43 Cache Miss Analysis Assume:  Cache block = 8 doubles  Cache size C << n (much smaller than n)  Three blocks fit into cache: 3B 2 < C Second (block) iteration:  Same as first iteration  2n/B * B 2 /8 = nB/4 Total misses:  nB/4 * (n/B) 2 = n 3 /(4B) * = Block size B x B n/B blocks

44 Summary No blocking: (9/8) * n 3 Blocking: 1/(4B) * n 3 Suggest largest possible block size B, but limit 3B 2 < C! (can possibly be relaxed a bit, but there is a limit for B) Reason for dramatic difference:  Matrix multiplication has inherent temporal locality:  Referenced data: 3n 2, computation: 2n 3  Every array element used O(n) times!  But program has to be written properly; code more complex

45 Optimizations for the Memory Hierarchy Write code that has locality  Spatial: access data contiguously  Temporal: make sure access to the same data is not too far apart in time How to achieve?  Proper choice of algorithm  Loop transformations Cache versus register level optimization:  In both cases locality desirable  Register space much smaller + requires scalar replacement to exploit temporal locality  Register level optimizations include exhibiting instruction level parallelism (conflicts with locality)

46 Parting Thoughts on Optimization The competent programmer is fully aware of the strictly limited size of his own skull; therefore he approaches the programming task in full humility, and among other things he avoids clever tricks like the plague. Edsger Dijkstra The competent programmer is fully aware of the strictly limited size of his own skull; therefore he approaches the programming task in full humility, and among other things he avoids clever tricks like the plague. Edsger Dijkstra More computing sins are committed in the name of efficiency (without necessarily achieving it) than for any other single reason – including blind stupidity. W. A. Wulf More computing sins are committed in the name of efficiency (without necessarily achieving it) than for any other single reason – including blind stupidity. W. A. Wulf You are bound to be unhappy if you optimize everything. Donald Knuth You are bound to be unhappy if you optimize everything. Donald Knuth The best is the enemy of the good. Voltaire The best is the enemy of the good. Voltaire We should forget about small efficiencies, say about 97% of the time: premature optimization is the root of all evil. Donald Knuth We should forget about small efficiencies, say about 97% of the time: premature optimization is the root of all evil. Donald Knuth Rules of optimization: Rule 1: Don’t do it. Rule 2 (For experts only): Don’t do it yet. M. A. Jackson Rules of optimization: Rule 1: Don’t do it. Rule 2 (For experts only): Don’t do it yet. M. A. Jackson Debugging is twice as hard as writing the code in the first place. Therefore, if you write the code as cleverly as possible, you are, by definition, not smart enough to debug it. Brian W. Kernighan Debugging is twice as hard as writing the code in the first place. Therefore, if you write the code as cleverly as possible, you are, by definition, not smart enough to debug it. Brian W. Kernighan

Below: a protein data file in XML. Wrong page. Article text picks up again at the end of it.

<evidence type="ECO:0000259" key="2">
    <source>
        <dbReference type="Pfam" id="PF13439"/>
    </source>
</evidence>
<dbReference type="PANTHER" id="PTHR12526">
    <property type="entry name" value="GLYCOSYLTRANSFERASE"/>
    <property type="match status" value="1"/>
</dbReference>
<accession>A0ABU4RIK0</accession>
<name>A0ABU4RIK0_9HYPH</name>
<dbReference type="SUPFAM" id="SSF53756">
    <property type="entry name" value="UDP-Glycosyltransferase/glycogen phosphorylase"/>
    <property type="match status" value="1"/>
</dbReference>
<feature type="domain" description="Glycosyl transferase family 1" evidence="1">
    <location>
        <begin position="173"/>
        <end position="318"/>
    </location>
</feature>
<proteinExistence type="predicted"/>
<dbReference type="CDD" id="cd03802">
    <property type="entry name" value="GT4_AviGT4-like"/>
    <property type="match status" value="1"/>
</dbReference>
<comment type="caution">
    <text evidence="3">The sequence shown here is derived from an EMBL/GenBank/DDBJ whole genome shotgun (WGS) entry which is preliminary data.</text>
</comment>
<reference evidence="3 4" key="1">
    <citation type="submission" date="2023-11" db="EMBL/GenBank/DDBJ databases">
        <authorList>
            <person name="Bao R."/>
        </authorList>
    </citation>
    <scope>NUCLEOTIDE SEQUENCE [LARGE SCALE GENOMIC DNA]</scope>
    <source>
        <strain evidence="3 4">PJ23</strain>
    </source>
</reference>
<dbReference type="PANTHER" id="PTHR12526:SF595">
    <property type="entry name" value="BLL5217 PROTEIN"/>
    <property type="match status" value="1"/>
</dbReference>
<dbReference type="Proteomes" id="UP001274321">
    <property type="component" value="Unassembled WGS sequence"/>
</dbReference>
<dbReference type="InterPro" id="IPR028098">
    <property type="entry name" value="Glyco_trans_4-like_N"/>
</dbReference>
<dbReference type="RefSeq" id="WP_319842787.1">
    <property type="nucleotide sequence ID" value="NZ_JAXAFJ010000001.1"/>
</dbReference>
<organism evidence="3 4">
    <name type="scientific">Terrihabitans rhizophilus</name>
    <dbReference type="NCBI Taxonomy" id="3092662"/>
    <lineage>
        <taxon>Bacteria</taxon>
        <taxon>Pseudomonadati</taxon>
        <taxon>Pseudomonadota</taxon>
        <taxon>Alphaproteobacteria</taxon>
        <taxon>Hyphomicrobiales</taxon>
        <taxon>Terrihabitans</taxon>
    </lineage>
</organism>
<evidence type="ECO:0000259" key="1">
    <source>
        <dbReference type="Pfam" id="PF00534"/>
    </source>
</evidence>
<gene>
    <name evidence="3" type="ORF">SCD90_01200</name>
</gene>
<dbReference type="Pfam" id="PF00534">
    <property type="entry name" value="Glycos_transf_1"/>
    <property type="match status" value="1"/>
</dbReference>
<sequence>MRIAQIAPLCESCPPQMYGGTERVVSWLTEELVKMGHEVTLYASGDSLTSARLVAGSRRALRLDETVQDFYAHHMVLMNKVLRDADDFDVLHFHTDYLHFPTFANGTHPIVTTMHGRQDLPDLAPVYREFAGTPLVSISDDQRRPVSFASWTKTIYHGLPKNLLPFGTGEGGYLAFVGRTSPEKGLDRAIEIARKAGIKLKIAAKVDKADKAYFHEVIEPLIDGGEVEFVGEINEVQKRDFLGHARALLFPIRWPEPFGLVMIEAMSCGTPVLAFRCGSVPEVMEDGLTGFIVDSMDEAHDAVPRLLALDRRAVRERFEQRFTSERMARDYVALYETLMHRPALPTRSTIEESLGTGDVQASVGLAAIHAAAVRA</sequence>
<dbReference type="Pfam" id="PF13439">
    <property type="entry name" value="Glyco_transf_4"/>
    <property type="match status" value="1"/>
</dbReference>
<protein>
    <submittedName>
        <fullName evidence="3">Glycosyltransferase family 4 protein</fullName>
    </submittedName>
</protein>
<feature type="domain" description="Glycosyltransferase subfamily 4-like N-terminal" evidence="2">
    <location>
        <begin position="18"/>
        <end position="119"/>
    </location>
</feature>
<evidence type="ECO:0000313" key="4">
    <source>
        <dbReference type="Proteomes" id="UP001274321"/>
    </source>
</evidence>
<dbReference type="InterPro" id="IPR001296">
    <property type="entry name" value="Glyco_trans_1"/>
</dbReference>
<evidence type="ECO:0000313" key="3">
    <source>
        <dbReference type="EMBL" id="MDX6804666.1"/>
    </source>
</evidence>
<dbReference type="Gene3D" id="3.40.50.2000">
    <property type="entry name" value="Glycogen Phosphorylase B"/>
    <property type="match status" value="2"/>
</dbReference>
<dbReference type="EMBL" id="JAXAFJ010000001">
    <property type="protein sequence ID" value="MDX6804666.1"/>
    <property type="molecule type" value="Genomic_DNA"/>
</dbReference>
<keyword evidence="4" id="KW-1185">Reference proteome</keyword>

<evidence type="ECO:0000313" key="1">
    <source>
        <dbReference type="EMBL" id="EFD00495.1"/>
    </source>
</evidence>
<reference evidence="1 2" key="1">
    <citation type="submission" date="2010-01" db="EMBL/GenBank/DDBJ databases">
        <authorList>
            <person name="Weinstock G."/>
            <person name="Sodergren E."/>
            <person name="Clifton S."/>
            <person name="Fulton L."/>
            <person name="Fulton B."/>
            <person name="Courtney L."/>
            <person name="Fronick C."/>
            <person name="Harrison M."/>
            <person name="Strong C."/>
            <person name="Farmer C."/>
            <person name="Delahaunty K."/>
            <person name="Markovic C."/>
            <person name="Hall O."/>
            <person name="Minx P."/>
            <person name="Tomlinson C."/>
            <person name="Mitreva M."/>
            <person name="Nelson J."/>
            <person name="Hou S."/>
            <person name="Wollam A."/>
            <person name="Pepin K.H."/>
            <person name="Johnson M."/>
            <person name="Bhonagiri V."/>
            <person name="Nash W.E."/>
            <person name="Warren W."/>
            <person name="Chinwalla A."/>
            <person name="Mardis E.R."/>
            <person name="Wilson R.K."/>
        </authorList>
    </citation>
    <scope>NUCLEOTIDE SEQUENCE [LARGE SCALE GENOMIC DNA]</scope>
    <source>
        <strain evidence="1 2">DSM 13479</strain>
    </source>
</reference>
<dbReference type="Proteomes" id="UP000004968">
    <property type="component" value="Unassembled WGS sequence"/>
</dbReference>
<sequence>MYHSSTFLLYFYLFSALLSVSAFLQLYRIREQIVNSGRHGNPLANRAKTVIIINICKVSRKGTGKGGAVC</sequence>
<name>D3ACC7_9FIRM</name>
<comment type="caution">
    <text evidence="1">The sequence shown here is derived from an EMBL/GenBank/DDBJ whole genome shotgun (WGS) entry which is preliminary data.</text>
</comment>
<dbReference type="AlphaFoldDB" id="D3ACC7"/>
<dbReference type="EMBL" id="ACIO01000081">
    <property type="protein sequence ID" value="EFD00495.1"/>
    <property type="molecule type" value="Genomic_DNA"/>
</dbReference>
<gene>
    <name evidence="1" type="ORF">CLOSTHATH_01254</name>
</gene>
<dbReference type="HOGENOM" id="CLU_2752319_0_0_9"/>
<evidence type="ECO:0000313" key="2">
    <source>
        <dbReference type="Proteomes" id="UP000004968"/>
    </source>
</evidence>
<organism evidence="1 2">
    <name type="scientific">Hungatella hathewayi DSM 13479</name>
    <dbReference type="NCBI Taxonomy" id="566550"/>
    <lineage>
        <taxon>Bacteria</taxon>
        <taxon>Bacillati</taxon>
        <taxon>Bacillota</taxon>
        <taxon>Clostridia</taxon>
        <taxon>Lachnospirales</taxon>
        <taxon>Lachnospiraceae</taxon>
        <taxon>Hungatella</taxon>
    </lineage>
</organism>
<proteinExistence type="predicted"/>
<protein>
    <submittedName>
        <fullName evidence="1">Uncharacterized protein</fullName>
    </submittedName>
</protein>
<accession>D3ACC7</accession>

Download ppt "Example How are these parameters decided?. Row-Order storage main() { int i, j, a[3][4]={1,2,3,4,5,6,7,8,9,10,11,12}; for (i=0; i<3; i++) { for (j=0;"

Similar presentations


Ads by Google